How to battle altitude sickness?

Altitude sickness or sometimes also called “mountain sickness” is a group of symptoms that can strike if you walk or climb to a higher elevation too quickly. As the pressure of the air that surrounds us drops as altitude increases and less oxygen becomes available our body needs time to adjust to the change in pressure.

There are three kinds of altitude sickness:

1. Acute Mountain Sickness (AMS) is the mildest form and it’s very common. The symptoms can feel like a hangover – short breath, dizziness, headache, muscle aches, nausea, problems with sleep, loss of appetite.

2. High Altitude Pulmonary Edema (HAPE) is a buildup of fluid in the lungs that can be very dangerous and even life threatening.

3. High Altitude Cerebral Edema (HACE) is the most severe form of altitude sickness and happens when there’s fluid in the brain. It’s life threatening and you need to seek medical attention right away.

Symptoms of altidude sickness

Symptoms usually come on within 12 to 24 hours of reaching a higher elevation and then get better within a day or two as the body adjusts. In a more moderate case of altitude sickness the symptoms might feel more intense and not improve with over-the-counter medications. Instead of feeling better as time goes on, people start to feel worse. Anyone can develop altitude sickness, no matter how fit, young, or healthy they are – even Olympic athletes can get it. In fact, being physically active at a high elevation makes you more likely to get it.

When we hiked Mt. Meru which has a total elevation of 4,566 AMSL every single member of our group of ten and even the guides experienced symptoms of altitude sickness during the trip, varying from mild courses with a bit of nausea up to more severe cases featuring acute headaches lasting for several days and vomiting. The best way to prevent altitude sickness is through acclimatization. That means you let your body slowly get used to the changes in air pressure as you travel to higher elevations. A good method is the “Climb high and sleep low” rule: If you have to climb over 300 m in a day, make sure you come back down to a lower altitude to sleep.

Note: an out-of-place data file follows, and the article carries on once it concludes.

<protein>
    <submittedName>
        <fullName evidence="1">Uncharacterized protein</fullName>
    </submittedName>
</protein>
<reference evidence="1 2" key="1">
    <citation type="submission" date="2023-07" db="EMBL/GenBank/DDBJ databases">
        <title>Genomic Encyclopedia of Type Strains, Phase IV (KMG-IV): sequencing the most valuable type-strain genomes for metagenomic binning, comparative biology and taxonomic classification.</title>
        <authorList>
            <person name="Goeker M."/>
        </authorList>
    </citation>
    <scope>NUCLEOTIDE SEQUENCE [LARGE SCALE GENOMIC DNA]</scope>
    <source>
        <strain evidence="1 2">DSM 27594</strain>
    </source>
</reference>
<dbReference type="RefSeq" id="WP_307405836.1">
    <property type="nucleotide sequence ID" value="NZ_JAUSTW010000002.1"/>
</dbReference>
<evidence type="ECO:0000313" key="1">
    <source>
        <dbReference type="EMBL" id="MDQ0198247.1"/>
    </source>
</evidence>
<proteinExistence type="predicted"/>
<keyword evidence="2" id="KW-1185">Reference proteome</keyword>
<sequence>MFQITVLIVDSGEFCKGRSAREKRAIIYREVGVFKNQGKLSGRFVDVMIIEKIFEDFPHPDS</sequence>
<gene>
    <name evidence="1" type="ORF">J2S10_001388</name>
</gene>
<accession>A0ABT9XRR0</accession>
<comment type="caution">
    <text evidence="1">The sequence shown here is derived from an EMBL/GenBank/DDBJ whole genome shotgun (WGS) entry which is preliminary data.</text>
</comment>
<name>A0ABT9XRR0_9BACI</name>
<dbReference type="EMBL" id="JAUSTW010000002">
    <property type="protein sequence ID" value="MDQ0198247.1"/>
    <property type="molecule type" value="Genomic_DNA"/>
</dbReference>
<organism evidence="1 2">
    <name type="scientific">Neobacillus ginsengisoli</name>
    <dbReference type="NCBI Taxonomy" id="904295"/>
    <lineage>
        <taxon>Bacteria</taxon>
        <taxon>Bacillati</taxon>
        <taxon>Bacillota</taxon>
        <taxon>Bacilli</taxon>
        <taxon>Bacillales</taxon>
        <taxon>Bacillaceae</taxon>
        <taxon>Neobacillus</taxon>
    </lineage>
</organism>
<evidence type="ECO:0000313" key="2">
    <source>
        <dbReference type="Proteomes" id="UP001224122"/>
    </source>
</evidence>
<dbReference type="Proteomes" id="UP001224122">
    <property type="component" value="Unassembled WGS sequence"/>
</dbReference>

Drink 2-3 liters of water every day and make sure about 70% of your calories are coming from carbs. Don’t use tobacco, alcohol, or other medications, such as sleeping pills. However ibuprofen has been proven to be a good treatment against altitude sickness so we recommend you stock up on ibu before leaving on the trip. Studies shown that starting to take ibuprofen six hours before climbing to high elevations and then taking it every 6 hours while climbing may help prevent altitude sickness. If you encounter nausea and loss of appetite on the last stage of the trip an energy bar or jelly as used by long distance runners or cyclers may come in handy as they are light, neutral in taste and at the same time providing the needed level of sugar going directly into the blood system.

At all times when climbing a mountain make sure you are monitoring your condition and wellbeing and if you start to feel unsafe and experience acute symptoms make sure the guides escort you down or even bring you back to the valley to seek medical help.

The outlook for altitude sickness depends on how quickly you can move to a lower altitude and how serious the symptoms are. In general symptoms of altitude sickness usually disappear in just a few days at lower altitudes. Usually activities at high altitude can also be resumed after the symptoms are gone. However, the condition can be fatal and not to be underestimated if the symptoms are severe and you remain at a high altitude.


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